Would it be expensive for Germany to exit? Yes, but not more expensive than to stay.
All the claims that Germany has accumulated in the euro will be the same with Germany in or out. These claims may be paid back, or they may not.
The probability of default will increase with Germany out, but accumulating further claims while staying in may make the loss for Germany even higher in the end.
What about financial market reactions? An orderly pull-out by Germany (probably followed by other Northern states) will create two blocs that fit together better.
The Southern currency may strongly depreciate due to financial speculation, but doing so would help the adjustment process and growth. Financial markets do understand how the economy works and will see that greater freedom of choice in the South (accepting higher inflation, currency depreciation) will make it easier to get out of the crisis than receiving handouts under the Northern macro constraints.
From a long-term perspective, Germany has to compare the present value of financial obligations over the infinite future with the high present cost of getting out. Nobody knows which is higher.
Remaining in is certainly a severe and increasing constraint, not to mention a permanent source of conflict. The alternative, a euro divorce, might be very costly — but it would buy peace and tranquility.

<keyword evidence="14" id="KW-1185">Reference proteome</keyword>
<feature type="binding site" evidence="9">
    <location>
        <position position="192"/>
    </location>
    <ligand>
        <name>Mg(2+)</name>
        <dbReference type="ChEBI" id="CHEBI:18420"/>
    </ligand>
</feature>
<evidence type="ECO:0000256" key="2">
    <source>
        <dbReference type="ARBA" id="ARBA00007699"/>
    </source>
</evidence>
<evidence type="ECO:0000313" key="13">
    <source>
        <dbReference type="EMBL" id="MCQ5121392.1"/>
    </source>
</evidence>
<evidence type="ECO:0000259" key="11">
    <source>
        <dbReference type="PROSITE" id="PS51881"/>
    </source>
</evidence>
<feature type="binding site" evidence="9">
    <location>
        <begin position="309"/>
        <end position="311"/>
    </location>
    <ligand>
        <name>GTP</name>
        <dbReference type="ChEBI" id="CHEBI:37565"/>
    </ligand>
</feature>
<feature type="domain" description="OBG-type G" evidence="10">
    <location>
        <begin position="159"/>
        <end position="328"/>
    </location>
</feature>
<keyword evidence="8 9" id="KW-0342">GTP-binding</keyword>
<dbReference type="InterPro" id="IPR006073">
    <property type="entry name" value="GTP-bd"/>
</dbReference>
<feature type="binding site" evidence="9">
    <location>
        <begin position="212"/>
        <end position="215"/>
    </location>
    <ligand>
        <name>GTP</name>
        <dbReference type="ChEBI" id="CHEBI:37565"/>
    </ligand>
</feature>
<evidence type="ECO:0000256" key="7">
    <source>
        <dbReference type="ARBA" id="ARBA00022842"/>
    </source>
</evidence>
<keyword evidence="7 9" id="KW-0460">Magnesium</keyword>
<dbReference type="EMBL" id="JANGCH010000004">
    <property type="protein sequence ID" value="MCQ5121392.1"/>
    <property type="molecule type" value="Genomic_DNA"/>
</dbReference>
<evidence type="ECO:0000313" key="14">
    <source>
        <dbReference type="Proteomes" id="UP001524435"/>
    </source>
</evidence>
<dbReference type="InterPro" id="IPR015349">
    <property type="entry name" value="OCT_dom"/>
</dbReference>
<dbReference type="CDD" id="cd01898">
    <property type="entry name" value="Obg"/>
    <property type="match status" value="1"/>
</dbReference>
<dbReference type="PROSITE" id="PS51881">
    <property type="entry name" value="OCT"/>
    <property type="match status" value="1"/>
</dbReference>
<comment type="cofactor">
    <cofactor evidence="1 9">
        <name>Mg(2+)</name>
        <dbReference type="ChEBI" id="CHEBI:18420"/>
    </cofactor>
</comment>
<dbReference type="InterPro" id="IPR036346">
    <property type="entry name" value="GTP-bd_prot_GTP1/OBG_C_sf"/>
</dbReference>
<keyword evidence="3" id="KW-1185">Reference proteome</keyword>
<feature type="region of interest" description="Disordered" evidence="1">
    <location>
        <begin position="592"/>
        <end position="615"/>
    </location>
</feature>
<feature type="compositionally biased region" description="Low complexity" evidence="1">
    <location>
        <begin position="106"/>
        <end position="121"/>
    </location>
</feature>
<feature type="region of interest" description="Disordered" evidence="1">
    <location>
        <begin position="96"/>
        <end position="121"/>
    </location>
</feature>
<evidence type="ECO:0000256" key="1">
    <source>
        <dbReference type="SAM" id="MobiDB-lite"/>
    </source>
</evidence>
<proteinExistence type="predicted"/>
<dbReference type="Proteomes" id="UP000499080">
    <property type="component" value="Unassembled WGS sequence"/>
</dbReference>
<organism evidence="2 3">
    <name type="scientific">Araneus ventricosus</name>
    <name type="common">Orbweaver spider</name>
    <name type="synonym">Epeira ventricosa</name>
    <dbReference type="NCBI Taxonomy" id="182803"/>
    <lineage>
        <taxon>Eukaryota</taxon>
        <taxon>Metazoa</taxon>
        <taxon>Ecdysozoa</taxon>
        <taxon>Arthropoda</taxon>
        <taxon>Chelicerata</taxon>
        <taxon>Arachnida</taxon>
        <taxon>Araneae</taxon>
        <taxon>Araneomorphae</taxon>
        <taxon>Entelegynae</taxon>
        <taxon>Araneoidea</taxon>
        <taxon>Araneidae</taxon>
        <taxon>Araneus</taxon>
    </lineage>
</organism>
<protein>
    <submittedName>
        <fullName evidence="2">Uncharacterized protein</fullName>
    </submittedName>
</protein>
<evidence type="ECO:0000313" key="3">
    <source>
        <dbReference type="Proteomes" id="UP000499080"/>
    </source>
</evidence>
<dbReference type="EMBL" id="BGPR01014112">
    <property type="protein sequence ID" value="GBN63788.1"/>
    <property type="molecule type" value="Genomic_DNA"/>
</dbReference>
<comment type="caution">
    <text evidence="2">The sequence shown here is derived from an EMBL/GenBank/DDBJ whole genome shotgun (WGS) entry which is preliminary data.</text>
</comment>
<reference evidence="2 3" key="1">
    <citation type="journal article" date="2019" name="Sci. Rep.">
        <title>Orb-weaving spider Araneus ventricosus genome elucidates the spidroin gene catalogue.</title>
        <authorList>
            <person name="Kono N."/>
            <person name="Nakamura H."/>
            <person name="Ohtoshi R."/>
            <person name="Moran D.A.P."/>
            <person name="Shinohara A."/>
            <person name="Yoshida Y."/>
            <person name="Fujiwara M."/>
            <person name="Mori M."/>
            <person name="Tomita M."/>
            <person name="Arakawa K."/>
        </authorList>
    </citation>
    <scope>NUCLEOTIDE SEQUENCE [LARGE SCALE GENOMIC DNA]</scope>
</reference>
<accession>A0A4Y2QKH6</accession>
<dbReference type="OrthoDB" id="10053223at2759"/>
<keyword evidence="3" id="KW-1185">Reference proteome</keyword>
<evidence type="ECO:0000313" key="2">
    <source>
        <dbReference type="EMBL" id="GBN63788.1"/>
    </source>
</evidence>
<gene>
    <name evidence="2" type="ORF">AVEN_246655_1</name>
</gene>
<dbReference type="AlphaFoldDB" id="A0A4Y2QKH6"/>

If Germany left the euro, its new currency would in all likelihood appreciate and the competitive position of the South would improve.
Strong economies like Denmark, Great Britain and Sweden seem content to congratulate themselves for being outside the euro.
Would it be expensive for Germany to exit? Yes, but not more expensive than to stay.
A European monetary union without Greece would only be marginally better than the present configuration.
Should a middle-income country in the EU take on the risks of and be the ultimate payer for the monetary union?
Chief European Economist, The Globalist In addition to serving as The Globalist Research Center’s Chief European Economist, Alfred Steinherr is Professor of Economics at the Free University of Bolzano in Italy and Research Professor at theDeutsche Institut für Wirtschaftsforschung (DIW) in Berlin, Germany. He also serves on several academic and business boards. From 1995 to […]